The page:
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Hofmann Leads International Program Monitoring Change in Oceans

Old Dominion University oceanographer Eileen Hofmann will be torn between two workplaces during the next few years, one on the ODU campus and the other in Brest, France.

When she took the helm of the Integrated Marine Biogeochemistry and Ecosphere Research (IMBER) initiative in January, Hofmann inherited a project office and full-time staff in Brest, as well as responsibility for some of this era's most important research into climate and other global-change issues.

"This is an important international appointment," said Richard Zimmerman, chair of ODU's Department of Ocean, Earth and Atmospheric Sciences. "The IMBER committee has significant input to international policy regarding climate change."

Right now IMBER is a coalition of researchers in 24 countries, and the reach of the organization is expected to grow in the near future. The existence of IMBER, which was organized five years ago, can be attributed to the conclusion of scientists worldwide that global changes underway today compose much too big an issue to be studied piecemeal.

IMBER is one of the global change projects endorsed by the Stockholm-based International Geosphere-Biosphere Programme (IGBP), an offshoot of the International Council for Science (ICSU). A second IMBER sponsor is the Scientific Committee on Oceanic Research, which is also an ICSU body.

Along with Hofmann's new position as chair of the IMBER science steering committee, she also serves on the science steering committee of the IGBP, which is coordinating and facilitating global-change research targeting the atmosphere, land and sea. The IMBER project provides the ocean link in the suite of IGBP projects that are focused on understanding and predicting responses to accelerating global change.

Currently, the IGBP is producing a series of global-change integration and exploration reports on topics such as environmental change and sustainable development; the relationship between a high-carbon-dioxide world and nutrient loads in the seas; and the role of land cover and land use in modulating climate.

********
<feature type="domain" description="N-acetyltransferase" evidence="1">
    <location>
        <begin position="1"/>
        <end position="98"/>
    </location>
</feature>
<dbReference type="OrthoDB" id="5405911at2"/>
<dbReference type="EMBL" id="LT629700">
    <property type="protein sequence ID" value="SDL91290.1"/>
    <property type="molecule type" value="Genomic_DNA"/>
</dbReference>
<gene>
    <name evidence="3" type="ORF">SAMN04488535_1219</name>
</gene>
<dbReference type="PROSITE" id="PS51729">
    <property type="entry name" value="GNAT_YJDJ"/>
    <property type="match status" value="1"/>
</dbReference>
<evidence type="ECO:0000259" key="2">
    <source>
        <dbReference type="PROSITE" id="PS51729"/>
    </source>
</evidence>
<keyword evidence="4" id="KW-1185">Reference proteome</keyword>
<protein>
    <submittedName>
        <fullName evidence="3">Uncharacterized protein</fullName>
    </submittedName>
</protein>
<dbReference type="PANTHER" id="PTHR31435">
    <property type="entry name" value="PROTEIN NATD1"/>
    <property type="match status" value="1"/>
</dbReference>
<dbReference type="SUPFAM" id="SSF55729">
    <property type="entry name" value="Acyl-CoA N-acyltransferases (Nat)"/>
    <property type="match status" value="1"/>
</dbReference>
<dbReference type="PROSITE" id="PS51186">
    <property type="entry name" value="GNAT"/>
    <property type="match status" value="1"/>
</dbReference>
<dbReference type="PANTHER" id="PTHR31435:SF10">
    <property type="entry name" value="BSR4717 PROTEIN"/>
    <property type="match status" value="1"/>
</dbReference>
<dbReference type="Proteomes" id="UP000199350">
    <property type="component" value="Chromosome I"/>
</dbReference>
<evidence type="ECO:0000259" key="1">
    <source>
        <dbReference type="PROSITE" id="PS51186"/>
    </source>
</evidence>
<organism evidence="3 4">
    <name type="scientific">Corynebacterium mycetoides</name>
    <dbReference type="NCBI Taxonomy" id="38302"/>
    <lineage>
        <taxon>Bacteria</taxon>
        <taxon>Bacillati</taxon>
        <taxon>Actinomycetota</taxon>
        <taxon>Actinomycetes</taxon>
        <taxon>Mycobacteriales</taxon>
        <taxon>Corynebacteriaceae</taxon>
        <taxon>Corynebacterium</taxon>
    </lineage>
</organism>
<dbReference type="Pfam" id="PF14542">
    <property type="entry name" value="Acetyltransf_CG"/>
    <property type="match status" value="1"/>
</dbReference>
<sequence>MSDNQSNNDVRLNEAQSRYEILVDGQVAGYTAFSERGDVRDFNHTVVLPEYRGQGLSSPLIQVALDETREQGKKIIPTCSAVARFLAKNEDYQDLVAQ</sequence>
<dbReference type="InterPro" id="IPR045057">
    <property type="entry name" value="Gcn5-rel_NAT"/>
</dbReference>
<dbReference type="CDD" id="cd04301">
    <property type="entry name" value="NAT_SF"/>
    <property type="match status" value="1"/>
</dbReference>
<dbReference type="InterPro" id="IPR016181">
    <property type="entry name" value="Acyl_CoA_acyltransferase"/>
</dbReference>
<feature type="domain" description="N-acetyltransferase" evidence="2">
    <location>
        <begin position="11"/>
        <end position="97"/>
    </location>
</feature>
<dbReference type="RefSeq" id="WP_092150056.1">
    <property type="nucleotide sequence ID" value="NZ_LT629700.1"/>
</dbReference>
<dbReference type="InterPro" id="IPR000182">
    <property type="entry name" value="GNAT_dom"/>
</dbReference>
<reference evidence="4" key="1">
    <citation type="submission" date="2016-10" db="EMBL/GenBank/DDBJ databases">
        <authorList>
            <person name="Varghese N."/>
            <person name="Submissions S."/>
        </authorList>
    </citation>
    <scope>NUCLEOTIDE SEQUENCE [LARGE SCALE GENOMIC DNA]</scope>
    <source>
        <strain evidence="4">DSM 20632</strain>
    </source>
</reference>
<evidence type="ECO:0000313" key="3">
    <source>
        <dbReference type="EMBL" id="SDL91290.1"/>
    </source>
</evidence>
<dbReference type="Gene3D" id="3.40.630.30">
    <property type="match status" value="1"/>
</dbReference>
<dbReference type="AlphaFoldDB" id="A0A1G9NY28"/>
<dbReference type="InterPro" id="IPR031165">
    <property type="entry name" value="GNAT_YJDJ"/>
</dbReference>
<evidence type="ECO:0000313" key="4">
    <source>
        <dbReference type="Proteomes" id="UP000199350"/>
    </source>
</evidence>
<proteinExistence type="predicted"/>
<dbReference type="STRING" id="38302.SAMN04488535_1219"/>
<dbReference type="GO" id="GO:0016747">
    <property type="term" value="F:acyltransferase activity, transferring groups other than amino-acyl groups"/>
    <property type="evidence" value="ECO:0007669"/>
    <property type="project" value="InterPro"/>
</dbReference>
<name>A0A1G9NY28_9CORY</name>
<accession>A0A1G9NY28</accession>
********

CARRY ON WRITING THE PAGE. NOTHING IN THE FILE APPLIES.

Under the IGBP umbrella, Hofmann will be guiding IMBER toward a new goal. She calls it a "new direction in the science" that brings together two thrusts in marine science. One studies how global change affects the abundance, diversity and productivity of marine populations ranging from zooplankton to whales. The other studies the sensitivity to global change of marine biogeochemical cycles - the carbon cycle is an example.

"These are different research communities," Hofmann explained. "Now with the emphasis on climate change these communities realize they need each other. We will look at ways to pull together biogeochemical cycling and its feedback into the food web."

A specific example of work IMBER will be doing in the near future is research involving ocean acidification. This is being done in collaboration with another IGBP project, SOLAS, which is focused on understanding the linkages between the atmosphere and ocean. The increasing concentration of carbon dioxide in the atmosphere, especially during the last few decades, has brought a parallel increase in ocean acidification, since carbon dioxide dissolves in seawater to become carbonic acid. The change in ocean acidification has important implications for biological productivity and food webs.